Following on from the last post I did, looking at ‘The 5 Rs’ more closely, I thought I would take this to look at the super-fun world of reuse.
This is my favourite way to keep things from landfill and give them a new lease of life because it can be such a creative form of environmntalism. Some of my favourite things in our house have come about this way and I thouht I’d share them with you now.
The light was against me, taking this photograph, but what you’re looking at here isn’t the hanging (handmade and bought from a charity shop) – it’s the pole that the patchwork is suspended from. This was an old clothes rail in a 1950s wardrobe that came out of my Nan’s house in 2006. The wardrobe travelled round all my student digs and early married life with me, but it eventually disintegrated in around 2010 after over half a century of constant use. I kept the metal bar from it though, and the lovely fixtures, and it’s been used for all sorts since – hanging mugs from s-hooks in the kitchen, to holding little crocheted baskets of nappies over a changing table. The lesson here – if you’re throwing something out anyway, try to think of it as commponent parts. Some might still be useful.
Another example of component parts – we had a beautiful lamp that got smashed in one of our many house moves, so instead of binning the electrics, we fitted them inside an old whisky box, drilled holes in and made a ‘decorative wall light shelf thing’. At some point in the future, if we need an actual lamp that casts light, we can take this to bits and reuse the electics but for now, it makes the room look very cozy when we sit upstairs reading.
You don’t have to physically alter something to change its function. You just need a little imagination. This is a vintage toy cot that both my children have grown out of and which we now use for storing their picture books.
Of course, you can simply continue using something for its intended purpose… jars and tubs are a classic example of this, but pretty antiques absolutely count too. There are so many items from the middle of the last century which are absolutely perfect for a lower-waste lifestyle – wicker shopping baskets, tea caddies and strainers, clockwork hand-whisks… these pieces of kitchenalia were produced to last and though old, will function perfectly well. I didn’t take a picture because the state of it is frankly embarassinng, but my toaster is a 1960s bright orange floral monstrosity that was made in West Germany, whilst my iron – of the same origins – is from 1975 at the earliest. Just because something is old, that doesn’t mean it won’t work perfectly well. As long as you have any electronics properly tested, you’re golden!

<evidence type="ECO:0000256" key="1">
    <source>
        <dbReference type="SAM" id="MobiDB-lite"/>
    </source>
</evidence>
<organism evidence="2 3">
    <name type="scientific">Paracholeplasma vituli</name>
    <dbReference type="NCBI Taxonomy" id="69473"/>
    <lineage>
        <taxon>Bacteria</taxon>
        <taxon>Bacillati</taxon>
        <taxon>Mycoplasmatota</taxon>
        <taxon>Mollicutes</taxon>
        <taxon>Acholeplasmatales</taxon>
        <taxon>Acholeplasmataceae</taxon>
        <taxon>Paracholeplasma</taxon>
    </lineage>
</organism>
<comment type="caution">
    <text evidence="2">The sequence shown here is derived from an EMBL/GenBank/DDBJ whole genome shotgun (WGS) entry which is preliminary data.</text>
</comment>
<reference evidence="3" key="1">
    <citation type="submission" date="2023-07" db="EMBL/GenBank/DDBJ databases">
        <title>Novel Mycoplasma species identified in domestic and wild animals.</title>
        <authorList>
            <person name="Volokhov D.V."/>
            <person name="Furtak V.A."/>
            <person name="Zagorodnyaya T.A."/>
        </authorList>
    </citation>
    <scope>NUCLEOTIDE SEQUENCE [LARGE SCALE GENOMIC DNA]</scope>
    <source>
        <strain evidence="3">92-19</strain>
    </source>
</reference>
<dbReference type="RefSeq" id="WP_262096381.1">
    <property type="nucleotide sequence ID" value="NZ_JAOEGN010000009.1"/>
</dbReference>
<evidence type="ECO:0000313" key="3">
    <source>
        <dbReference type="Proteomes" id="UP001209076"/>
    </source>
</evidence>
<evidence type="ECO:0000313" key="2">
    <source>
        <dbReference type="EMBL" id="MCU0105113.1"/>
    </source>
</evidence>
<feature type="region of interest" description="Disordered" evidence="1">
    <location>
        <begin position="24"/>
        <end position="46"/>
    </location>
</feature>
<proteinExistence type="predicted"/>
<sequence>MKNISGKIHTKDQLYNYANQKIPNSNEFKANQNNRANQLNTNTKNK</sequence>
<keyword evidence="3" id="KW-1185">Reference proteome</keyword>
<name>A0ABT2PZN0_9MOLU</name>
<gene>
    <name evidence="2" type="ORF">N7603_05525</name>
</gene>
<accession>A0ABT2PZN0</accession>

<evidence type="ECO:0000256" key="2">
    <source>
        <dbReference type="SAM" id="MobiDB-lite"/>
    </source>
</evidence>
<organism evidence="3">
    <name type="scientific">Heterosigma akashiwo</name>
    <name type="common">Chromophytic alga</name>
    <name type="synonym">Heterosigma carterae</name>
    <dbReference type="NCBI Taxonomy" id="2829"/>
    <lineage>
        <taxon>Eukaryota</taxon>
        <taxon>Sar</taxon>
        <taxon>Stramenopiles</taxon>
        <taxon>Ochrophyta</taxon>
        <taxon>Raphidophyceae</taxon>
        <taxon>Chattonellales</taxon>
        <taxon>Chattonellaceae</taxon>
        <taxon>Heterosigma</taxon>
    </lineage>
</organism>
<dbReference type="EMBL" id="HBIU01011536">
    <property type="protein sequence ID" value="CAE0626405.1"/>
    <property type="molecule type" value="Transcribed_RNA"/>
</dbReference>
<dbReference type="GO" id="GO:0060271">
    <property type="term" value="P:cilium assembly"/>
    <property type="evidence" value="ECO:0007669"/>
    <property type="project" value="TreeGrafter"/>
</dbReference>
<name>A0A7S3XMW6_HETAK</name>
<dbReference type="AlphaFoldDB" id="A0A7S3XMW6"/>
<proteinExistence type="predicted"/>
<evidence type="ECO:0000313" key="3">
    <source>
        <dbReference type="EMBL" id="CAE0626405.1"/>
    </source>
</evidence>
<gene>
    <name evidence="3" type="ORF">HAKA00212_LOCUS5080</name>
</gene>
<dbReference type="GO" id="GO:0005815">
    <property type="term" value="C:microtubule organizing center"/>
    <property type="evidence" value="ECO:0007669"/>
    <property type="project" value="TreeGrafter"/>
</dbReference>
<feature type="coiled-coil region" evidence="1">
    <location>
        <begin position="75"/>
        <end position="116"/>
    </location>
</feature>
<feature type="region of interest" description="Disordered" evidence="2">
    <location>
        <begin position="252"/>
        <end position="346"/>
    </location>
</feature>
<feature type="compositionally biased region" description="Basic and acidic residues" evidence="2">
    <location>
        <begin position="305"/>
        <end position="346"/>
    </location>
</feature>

One of my favorutie ways to reuse plastic from food – which I haven’t photographed because we haven’t got any seedlings going yet – is to employ old meat/soft fruit punnets as plant pots. You can fit so many more square containers on a window ledge than round, and the fruit punnets already have drainage holes in the bottom. Last year, we grew cress and rocket indoors in them, but hopefully this year, we’ll be able to start our garden vegetables this way.
Obviously, the ways you can reuse things are only limited by your imagination – I would absolutely love to see the creative ways you’ve found to extent the useful life of your items. Why not get in touch – here or on Twitter.